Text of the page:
Two other productions kick off this weekend — the very funny Greater Tuna at the Covedale Center, through Feb. 15 (513-241-6550) in which two actors play many of the people in the "third smallest town in Texas," and the very serious Handmaid's Tale at Know Theatre, through Feb. 21 (513-300-5669). The latter, a one-woman adaptation of Margaret Atwood's dystopian novel, features Cincy Shakes regular Corinne Mohlenhoff. I interviewed playwright Joe Stollenwerk in my Curtain Call (review here) column in CityBeat. 

At Clifton Performance Theatre on Ludlow Avenue Friday through Sunday only, you'll find a free show about coping with mental illness, She's Crazy, Mental Health and Other Myths features two local actresses, Sherry McCamley and Cathy Springfield, who developed this cabaret show that uses original songs and personal stories to reduce the stigma of mental health. Space is limited, so you are urged to call for reservations: 513-861-7469.

Not for this weekend, but coming soon, you can get some bargains on tickets at Ensemble Theatre (where The Other Place opens next Wednesday). If you've never purchased tickets to ETC, you can score two $10 tickets during the first two weeks of each of its next three productions. A few restrictions apply, but it's a perfect opportunity to check out this excellent theater company if you've not been there. ETC is quick to point out that it's located in the Over-the-Rhine, where there are restaurants and events galore and easy parking in nearby garages. Box office: 513-421-3555.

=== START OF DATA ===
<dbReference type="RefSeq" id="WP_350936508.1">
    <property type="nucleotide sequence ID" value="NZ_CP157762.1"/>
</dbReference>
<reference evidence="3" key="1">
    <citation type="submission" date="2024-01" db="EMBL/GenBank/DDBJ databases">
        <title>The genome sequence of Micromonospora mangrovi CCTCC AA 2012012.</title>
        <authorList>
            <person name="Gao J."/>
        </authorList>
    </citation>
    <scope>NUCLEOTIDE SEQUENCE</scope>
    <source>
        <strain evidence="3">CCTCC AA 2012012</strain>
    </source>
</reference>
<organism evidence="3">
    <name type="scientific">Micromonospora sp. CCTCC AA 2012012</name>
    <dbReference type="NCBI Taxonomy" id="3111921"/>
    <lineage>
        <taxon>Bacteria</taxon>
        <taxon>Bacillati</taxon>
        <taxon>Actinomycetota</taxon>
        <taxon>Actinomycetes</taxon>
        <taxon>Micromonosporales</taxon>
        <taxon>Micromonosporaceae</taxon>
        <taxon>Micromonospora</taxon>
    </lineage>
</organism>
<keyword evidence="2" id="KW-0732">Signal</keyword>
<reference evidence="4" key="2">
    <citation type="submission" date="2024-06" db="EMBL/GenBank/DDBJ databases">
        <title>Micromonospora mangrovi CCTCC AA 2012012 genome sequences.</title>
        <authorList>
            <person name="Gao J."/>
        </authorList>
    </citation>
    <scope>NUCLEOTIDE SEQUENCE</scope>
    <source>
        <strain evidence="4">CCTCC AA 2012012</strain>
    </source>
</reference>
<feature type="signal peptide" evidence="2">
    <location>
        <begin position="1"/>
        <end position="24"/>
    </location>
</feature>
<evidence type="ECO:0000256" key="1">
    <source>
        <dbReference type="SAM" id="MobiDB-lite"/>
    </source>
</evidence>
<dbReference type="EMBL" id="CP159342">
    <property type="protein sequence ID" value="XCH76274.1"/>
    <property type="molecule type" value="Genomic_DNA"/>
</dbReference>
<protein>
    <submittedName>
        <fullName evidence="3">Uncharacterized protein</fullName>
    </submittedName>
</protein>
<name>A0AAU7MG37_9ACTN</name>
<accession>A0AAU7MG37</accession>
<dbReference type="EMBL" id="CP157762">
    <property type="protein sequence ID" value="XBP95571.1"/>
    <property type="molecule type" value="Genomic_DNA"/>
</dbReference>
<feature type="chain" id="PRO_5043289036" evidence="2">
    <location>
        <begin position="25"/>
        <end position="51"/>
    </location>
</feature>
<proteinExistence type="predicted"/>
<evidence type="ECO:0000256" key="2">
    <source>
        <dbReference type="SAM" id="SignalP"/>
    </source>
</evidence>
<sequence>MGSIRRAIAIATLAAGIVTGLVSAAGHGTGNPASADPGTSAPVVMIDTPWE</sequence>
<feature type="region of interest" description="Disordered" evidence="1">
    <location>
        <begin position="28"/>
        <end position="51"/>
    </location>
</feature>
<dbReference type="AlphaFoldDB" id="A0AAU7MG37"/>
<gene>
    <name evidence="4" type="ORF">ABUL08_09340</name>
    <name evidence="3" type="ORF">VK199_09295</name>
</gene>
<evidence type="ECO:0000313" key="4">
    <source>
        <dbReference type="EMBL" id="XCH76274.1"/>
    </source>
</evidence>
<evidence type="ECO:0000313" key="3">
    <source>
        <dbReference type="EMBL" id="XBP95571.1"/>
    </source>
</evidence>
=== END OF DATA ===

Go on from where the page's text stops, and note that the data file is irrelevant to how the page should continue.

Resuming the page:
Rick Pender's STAGE DOOR blog appears here every Friday. Find more theater reviews and feature stories here.

by Rick Pender 01.16.2015
Posted In: Theater at 09:36 AM | Permalink | Comments (0)

Stage Door: A Weekend of Classic Musicals and Plays, Plus a Party and Some Lies

Things are off to a good start for 2015: The touring production of Cinderella at the Aronoff is a very entertaining retooling of music by Rodgers and Hammerstein into a more contemporary version of the classic fairy tale. It's the same story, but the attitudes are of the 21st century, with a "power to the people" thread running through it and Cinderella conveying a populist message, convincing her prince that democracy is the way to go. The music is charming and there's some magical things done with quick changes in and out of ball gowns that will keep audiences guessing as to how it's done. I gave this one a Critic's Pick with my CityBeat review. Tickets: 513-621-2787.